News in Brief
District of Columbia: Before sending former jail guard Jonathan Womble to prison for just over three years on October 9, 2013, U.S. District Court Judge Reggie Walton called Womble’s crime “reprehensible and one of the most serious anyone could commit.” Heroin, marijuana, and a cell phone and charger were some of the contraband that Womble had smuggled into the D.C. jail in exchange for cash bribes. [See: PLN, Sept. 2013, p.56]. Since 2010, 138 cell phones have been found in the D.C. jail – and staff corruption is apparently one way they are getting into the facility.
Dubai: According to a September 30, 2013 news report, prisoner Ayoub A.Y. was stabbed and beaten to death by a gang of multi-national prisoners who cut off his ear and his finger before killing him. On April 24, 2014 a special tribunal acquitted 18 of the prisoners accused of Ayoub’s murder. An unnamed 21-year-old police officer was fired in connection with the incident; he left a gate open as he ran toward the disturbance that allowed other prisoners to rush into the unit.
Florida: Guard Vincent Taylor resigned from his position at the West Tampa Detention Center on September 17, 2013 after he violated Department of Juvenile Justice policy when he brought his cell phone into the facility. Taylor allegedly allowed three juvenile offenders to use his phone to post pictures of themselves on Facebook. Another employee at the state-operated detention center, supervisor Charlie Whitehead, resigned in May 2013 for policy violations that included use of excessive force.
Florida: Two former state prison guards were arrested on September 25 and 26, 2013, and face charges of official misconduct. Erik Boe and Leon Brown were investigated after Ryan Anderson, a prisoner at a work release center in West Palm Beach, called 911 to file a complaint against them. They allegedly demanded that Anderson pay them to avoid being accused of selling drugs; he initially paid $370, but Boe and Brown told him they wanted more money.
Georgia: Channel 2 Action News confirmed on September 9, 2013 that an unnamed Fulton County Sheriff’s Office employee was disciplined following a prisoner’s escape from the North County Jail Annex in Alpharetta. A deputy was seen on surveillance video as the last person to handle an exterior door through which Michael Shawn Wilson escaped, and an investigation determined that deputies had put tape over the latches of certain locks, rendering them inoperable. Assistant City Administrator James Drinkard noted that concerns had been raised about door locks that could not be controlled remotely; he said he believed the problem had since been resolved.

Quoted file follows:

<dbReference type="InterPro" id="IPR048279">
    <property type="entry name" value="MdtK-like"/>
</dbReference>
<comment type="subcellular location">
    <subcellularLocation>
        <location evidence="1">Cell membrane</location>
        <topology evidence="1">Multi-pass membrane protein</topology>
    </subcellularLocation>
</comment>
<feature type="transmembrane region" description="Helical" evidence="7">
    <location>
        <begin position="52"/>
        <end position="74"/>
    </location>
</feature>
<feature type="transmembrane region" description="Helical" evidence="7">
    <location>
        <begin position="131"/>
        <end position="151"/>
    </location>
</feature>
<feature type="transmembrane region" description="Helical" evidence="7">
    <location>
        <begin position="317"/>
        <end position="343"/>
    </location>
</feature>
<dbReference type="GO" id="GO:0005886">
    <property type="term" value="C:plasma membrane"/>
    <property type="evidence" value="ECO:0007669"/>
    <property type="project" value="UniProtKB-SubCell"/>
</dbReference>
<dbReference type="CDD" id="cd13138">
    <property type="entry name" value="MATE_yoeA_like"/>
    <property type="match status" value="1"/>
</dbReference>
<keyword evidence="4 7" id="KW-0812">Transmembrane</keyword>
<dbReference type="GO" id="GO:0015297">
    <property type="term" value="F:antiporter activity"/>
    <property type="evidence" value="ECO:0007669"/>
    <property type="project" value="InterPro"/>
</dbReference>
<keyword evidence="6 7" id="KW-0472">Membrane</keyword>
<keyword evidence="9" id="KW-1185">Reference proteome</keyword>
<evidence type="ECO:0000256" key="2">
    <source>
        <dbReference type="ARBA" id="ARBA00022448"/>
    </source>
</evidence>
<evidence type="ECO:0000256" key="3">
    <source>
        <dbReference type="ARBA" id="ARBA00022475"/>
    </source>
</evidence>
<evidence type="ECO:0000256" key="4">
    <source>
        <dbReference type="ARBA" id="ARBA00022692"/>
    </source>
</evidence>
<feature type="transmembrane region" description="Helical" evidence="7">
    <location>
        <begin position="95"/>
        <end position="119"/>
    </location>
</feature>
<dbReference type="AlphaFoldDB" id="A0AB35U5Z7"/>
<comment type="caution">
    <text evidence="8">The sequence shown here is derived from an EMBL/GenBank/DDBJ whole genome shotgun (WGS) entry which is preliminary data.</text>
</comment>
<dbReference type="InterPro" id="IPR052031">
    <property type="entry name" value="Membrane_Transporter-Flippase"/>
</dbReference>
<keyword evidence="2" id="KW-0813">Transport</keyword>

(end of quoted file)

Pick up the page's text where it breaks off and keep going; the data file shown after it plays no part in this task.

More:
Georgia: Dustin Blake Otwell, 31, a former jailer for the city of Smyrna, was sentenced to 10 years in prison after he altered the personal property documents of an arrestee and stole the man’s money. Otwell was unaware that the arresting police officer had counted the $600 in cash while his patrol car’s video camera recorded. The former jail guard tried to blame the officer for the theft. The Associated Press reported on September 11, 2013 that a Cobb County judge had ordered Otwell to serve at least two years of his sentence.
Hawaii: According to an October 1, 2013 news report, 17 Hawaii prisoners were removed from the Halawa Correctional Facility and mainland prisons and transferred to federal custody after an investigation into bribery and corruption among prison guards and members of the USO Family gang resulted in federal indictments. Guards John Joseph Kalei Hall and Feso Malufau are accused of receiving thousands of dollars in bribes to smuggle cigarettes and drugs into the Halawa prison for distribution by gang members. The guards, who face multiple charges, both lost their jobs; Hall had already been sentenced to 13 months in federal prison. [See: PLN, Jan. 2014, p.56]. Around eight of the prisoners sent to the Honolulu Federal Detention Center to await trial later went on a hunger strike to protest poor conditions at the facility.
Illinois: Cook County Jail prisoner Roosevelt Gray, 26, collapsed on September 26, 2013 as he was being released after serving a two-day sentence for driving on a suspended license. Gray was alert when transported to a nearby hospital but died later that morning. The medical examiner’s office ruled his death was natural, resulting from pulmonary thromboembolism, deep vein thrombosis and obesity.
Kansas: On September 5, 2013, Sedgwick County Sheriff Jeff Easter announced that an unnamed detention deputy had been arrested in connection with the theft and unauthorized use of a $50 debit card belonging to a prisoner who was transferred to a work release facility. The prisoner complained about the missing card and the ensuing investigation revealed surveillance video that showed a uniformed deputy using the card to purchase $50 worth of items at a store about eight hours after the prisoner had been moved. The deputy bonded out of jail and was placed on administrative leave.
Kentucky: Narcotics detectives from the Kentucky State Police arrested Donna S. Hunter, 60, on September 20, 2013. She was charged in connection with smuggling cigarettes and drugs into the Madison County Detention Center, where she worked in the facility’s kitchen. The investigation resulted in charges of promoting contraband, prescription substance not in proper container and trafficking in a controlled substance. Hunter pleaded guilty and was sentenced on April 3, 2014 to a year in prison.
Louisiana: As Tropical Storm Karen approached on October 4, 2013, Orleans Parish Sheriff Marlin N. Gusman transferred 432 prisoners from temporary tent housing to State Department of Public Safety and Corrections facilities. In a prepared statement, the sheriff said his office had also released 70 prisoners who were being held on minor charges in advance of the storm, and that the jail would stop accepting new prisoners for municipal or traffic violations. The Orleans Parish Prison had been severely damaged by Hurricane Katrina in 2005. [See: PLN, April 2007, p.1].